The Briefing, Albert Mohler

Thursday, February 24, 2022

It’s Thursday, February 24th, 2022.

I’m Albert Mohler, and this is The Briefing, a daily analysis of news and events from a Christian worldview.

Part I

‘A Success Only Because They Were Not An Abject Failure’: Cheating, Totalitarianism, and the Compromised Morality of 2022 Beijing Games

So much going on in the world these days. We’ll continue to track in days ahead. What is going on in Ukraine? Full coverage was offered yesterday. We need to look at some other big stories even as the headlines seem to be coming at us so fast and furiously. For one thing, we can’t let the Olympics go. The recent Winter Olympics that were concluded with much fanfare and with much frustration in Beijing.

We can’t let the issue go. The intersection of tyranny, autocracy on the one hand, and what is supposed to be the display of athleticism and international amity on the other side. What we’re looking at is the fact that the Olympics in the beginning and now, in the modern Olympic period, especially going back to the beginning of that movement, particularly in the 20th century, what we have seen is the continual refutation of the Olympic ideal. What we have continuously seen is corruption that raises its hand at virtually every single Olympic event.

What we are looking at is the fact that this must be. If the Olympics are to mean anything going into the future, this must be a picture that simply doesn’t repeat itself over and over again. The picture of a totalitarian government attempting to use the Olympics for its own political and nationalistic purposes. We can’t have, again, a picture of a 15-year-old Russian girl involved in a doping scandal, collapsing on the ice and crying and only receiving a cold shoulder from her own coach. We just can’t have this over and over again. But that’s exactly what we do have, the scandal, the same scandals by enlarge over and over again.

Take doping. The Russian team was not officially competing under the Russian flag. It was not officially representing the Nation of Russia, because Russia has already been caught so many times as a serial offender when it comes to using banned medications and other forms of doping or drugging. You are looking at the fact that 15-year-old girl, who is rightly understood as a victim of this entire evil structure, found herself collapsing out there on the ice in a way that should ultimately have surprised no one watching Russia.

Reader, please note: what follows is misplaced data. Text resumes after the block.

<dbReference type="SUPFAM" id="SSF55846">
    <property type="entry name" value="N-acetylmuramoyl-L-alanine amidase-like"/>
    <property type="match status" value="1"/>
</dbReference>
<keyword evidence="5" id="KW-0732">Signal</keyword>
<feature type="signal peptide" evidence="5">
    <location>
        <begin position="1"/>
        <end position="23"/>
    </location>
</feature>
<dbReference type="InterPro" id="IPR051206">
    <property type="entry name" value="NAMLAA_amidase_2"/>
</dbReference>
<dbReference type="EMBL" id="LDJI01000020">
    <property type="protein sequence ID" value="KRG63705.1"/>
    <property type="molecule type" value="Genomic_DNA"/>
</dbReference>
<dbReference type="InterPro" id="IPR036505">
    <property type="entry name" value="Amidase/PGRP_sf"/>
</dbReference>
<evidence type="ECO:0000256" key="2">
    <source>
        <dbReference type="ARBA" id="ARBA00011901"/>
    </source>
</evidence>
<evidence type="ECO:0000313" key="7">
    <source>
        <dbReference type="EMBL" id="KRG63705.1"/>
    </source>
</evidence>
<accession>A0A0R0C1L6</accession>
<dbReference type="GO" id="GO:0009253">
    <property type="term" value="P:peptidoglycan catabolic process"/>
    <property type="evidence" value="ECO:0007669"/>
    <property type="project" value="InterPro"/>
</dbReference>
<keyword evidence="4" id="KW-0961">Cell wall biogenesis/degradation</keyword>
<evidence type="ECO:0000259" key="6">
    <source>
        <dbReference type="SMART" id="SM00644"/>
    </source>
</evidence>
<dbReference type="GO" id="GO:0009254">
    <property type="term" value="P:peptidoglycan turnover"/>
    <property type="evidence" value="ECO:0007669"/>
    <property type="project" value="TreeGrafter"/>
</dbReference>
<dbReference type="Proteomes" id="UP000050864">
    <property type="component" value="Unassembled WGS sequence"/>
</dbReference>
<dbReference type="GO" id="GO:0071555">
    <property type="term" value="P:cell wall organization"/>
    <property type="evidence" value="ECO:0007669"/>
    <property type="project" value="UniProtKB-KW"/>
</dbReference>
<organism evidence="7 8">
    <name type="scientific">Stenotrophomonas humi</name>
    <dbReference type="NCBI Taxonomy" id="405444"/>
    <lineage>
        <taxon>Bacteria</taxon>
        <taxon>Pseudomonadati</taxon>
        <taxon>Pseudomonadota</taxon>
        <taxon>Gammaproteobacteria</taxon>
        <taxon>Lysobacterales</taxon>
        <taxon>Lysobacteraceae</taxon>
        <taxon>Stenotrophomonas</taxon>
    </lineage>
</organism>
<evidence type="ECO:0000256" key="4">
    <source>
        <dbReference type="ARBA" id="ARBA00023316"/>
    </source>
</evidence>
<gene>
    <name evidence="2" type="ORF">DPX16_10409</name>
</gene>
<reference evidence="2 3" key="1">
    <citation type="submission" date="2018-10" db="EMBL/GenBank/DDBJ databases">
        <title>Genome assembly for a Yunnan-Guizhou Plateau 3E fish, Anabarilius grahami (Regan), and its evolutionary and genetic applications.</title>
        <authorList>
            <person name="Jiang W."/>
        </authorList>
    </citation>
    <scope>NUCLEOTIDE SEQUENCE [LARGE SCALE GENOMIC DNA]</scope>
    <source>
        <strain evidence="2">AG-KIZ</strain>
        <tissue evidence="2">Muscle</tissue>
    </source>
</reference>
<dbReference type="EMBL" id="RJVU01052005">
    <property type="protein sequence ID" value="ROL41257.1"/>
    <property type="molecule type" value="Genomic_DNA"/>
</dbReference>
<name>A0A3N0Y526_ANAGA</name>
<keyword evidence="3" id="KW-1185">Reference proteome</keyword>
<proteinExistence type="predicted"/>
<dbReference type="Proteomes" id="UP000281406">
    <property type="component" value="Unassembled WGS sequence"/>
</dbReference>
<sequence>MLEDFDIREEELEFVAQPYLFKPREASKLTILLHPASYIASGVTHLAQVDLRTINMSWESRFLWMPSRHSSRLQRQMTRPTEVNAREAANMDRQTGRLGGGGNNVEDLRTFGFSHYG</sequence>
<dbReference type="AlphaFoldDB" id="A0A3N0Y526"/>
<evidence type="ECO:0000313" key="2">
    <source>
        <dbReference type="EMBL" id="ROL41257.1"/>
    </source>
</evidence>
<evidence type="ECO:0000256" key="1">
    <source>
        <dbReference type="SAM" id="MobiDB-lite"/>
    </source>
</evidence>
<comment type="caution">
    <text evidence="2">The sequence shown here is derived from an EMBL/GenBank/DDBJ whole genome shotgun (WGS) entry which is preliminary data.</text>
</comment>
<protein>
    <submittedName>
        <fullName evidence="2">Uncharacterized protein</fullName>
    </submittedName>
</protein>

Or, of course, the Russian team that’s not supposed to be the Russian team, even though Beijing warmly welcomed Vladimir Putin, the Russian president, to sit there for the opening ceremonies with the cameras pointed on him as if it were the official Russian Olympic team. Not to mention the fact that at least one of the Russian medalists wore the Russian flag in contravention of the agreement with the Olympics, and it just went on because Russia gets away with it over and over and over again. There are other issues related to the Olympics. It’s very, very interesting to see a clash that’s observable merely say at the stratospheric level.

You can look from a high altitude down at the Olympics, and you can see that there are some people there, there are some nations there, and this is overweighted when it comes to the International Olympic Committee who are actually doing their dead-level best to buy into the DEI, the diversity, equity and inclusion agenda. But on the other hand, many of the nations of the world that do have teams there aren’t buying into that at all. How’s that going to work out over time? Of course, you also have the fact that the Olympics still don’t really know, on an ongoing basis, what nature reveals so plainly, and that is who is a male and who is a female.

That was not the major issue of controversy at the winter games, but trust me, it will come up again and again and again, and especially when you’re looking at the next Summer Olympic Games. But the reality is that when you add up the formula, Beijing plus all the controversy coming in about doping, plus all the totalitarianism that China represents, when you’re looking at the human rights abuses that China has historically inflicted on its own people, and even more recently, is well documented before the entire world, what can only be described as genocide against a Muslim group known as the Uighurs, you’re looking at the fact that nonetheless China comes out of this having hosted, not just one, but two Olympic major events, and it is coming out basically gaining what it wanted all along.

There are some very interesting dramas to watch in the midst of all of this, and the dramas that make the Olympics most compelling are the human dramas of human performance, and not just individuals, but teams. You’re looking at this spectacle that does indeed hold so much promise with athletes from all over of the world, from nations that otherwise might not share anything in common, sharing the Olympic ideal as at least it is presented in common. But that Olympic ideal is a moral ideal and it doesn’t work if the International Olympic Committee pulls the rug out from under its own morality. It’s shown again and again either to be involved directly in corruption, or at the very least, to turn a blind eye when corrupt regimes are acting corruptly, corrupting the Olympics.